"We are convinced that within the framework of the assignment this is a very mature system, defending the interests of the Czech Republic and Czech industry. The final form of the industry must reflect how industrial cooperation is defined in the demand. And we were pleasantly surprised by how many highly developed industrial partners we found in the Czech Republic to choose from when making our decision. The Czech defence industry is indeed very mature," says Tommy Gustafsson-Rask.
"We have been working closely with Czech industry since 2016 and have met a large number of highly qualified Czech companies. We already have contracts in place or are close to signing contracts with strategic partners who will be responsible for the main 'packages' of work. We have signed Memoranda of Understanding with 11 Czech companies with the expectation that contracts will be signed in the coming months. With the smaller suppliers, we are in the process of negotiating the final scope and will have signed contracts with them in the coming months as well," says Tommy Gustafsson-Rask, President of BAE Systems Hägglunds, describing the current situation in the industrial cooperation setup.
The strategic companies include VOP CZ, Excalibur Army, VR Group, VTU, Meopta, Ray Service. Other partners include Ace Tech, Agados, AM-CME, B.O.I.S. - FILTERS, Charvát Group, CPF, EVPÚ Defence, Novogear, URC Systems, VMV, Zako Turčín, Poličské strojírny and SVOS. In addition, more companies are gradually being added to the list. "Right now, for example, we have two interesting new potential partners that we would like to add to this list. It is also important that our industrial partners are spread across the country, so they are not concentrated in one area, and some of these companies are already our long-standing industrial partners in other projects," explains Gustafsson-Rask. These include Ray Service, Agados, Meopta, AM-CME and LASER CENTRUM CZ.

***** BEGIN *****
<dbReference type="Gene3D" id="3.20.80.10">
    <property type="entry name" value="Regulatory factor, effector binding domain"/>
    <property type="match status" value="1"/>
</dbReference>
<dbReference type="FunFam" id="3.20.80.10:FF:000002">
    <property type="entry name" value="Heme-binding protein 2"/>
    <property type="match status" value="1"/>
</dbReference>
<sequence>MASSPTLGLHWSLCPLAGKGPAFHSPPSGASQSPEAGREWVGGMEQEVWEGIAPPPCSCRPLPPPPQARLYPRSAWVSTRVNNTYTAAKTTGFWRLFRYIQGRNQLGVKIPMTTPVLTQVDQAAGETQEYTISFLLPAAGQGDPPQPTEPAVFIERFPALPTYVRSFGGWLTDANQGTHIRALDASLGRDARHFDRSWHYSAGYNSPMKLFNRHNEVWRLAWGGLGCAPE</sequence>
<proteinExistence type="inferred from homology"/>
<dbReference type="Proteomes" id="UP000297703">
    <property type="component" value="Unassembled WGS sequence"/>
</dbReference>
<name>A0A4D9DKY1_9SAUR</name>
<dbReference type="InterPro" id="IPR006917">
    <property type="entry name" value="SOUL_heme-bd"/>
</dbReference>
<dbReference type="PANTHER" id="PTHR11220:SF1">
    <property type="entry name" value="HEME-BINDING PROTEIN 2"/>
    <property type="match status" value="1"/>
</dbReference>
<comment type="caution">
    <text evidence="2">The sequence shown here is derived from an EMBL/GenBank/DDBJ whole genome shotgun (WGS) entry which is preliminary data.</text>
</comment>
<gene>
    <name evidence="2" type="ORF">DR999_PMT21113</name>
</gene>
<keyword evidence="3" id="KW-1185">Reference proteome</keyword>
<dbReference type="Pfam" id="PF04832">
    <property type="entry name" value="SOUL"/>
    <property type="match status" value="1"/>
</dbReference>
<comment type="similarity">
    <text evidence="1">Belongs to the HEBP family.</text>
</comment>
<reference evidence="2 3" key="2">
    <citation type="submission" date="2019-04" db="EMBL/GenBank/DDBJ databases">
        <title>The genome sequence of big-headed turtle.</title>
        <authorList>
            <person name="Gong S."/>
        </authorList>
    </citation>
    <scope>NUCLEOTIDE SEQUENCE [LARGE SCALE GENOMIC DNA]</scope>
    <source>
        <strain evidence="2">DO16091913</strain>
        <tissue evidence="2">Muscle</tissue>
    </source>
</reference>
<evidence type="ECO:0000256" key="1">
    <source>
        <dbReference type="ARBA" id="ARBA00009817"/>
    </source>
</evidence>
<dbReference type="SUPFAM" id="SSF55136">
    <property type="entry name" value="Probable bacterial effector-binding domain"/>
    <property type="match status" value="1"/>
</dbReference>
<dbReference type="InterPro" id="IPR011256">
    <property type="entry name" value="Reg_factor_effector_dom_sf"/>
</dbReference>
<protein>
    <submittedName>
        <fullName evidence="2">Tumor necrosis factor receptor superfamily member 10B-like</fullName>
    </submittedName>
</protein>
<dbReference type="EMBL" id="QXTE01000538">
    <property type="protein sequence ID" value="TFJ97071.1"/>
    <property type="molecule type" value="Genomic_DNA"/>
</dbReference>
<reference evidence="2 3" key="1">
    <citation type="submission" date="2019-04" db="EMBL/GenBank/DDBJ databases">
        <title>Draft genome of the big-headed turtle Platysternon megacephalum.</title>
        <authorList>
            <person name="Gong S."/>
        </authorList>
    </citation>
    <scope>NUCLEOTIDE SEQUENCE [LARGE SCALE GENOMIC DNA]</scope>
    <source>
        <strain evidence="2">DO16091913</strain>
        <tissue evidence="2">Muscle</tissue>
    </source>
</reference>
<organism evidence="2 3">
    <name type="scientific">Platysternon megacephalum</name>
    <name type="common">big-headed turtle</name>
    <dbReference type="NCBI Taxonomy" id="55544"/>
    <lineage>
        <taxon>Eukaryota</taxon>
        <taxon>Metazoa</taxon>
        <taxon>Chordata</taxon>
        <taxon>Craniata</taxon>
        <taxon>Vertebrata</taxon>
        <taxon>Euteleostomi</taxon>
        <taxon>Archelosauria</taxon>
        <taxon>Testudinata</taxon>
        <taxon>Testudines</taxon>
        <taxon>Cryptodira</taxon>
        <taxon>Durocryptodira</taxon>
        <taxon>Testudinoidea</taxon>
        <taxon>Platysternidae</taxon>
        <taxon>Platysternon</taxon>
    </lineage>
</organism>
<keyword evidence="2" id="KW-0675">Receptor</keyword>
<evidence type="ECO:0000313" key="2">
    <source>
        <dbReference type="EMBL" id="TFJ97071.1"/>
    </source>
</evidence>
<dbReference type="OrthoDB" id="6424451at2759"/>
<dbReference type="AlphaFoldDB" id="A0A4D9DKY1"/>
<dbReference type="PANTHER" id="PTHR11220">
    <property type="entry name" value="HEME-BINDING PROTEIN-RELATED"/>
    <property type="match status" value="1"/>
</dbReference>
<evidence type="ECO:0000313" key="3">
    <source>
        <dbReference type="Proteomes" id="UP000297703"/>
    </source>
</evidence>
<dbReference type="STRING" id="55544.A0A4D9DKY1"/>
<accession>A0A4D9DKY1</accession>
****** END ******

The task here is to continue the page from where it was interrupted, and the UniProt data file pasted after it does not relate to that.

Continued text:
These include several hundred million CZK of contracted work and some new contracts from recent times. In addition, Czech companies are also contracted for other programmes in Sweden, Austria and for a three-country programme to supply BvS10 vehicles to Sweden, Germany and England. As BAE Systems Hägglunds has won a large number of major contracts in recent years, further involvement of Czech industry in their implementation can be expected. Indeed, specific negotiations are already underway. "I would not be afraid to describe the possibility of involving the Czech defence industry in our partner chain in further projects as a great opportunity for Czech companies, experts and the Czech economy. Thousands of CV90 vehicles in different variants and thousands of BvS10 vehicles are waiting for us to produce," Gustafsson-Rask points out.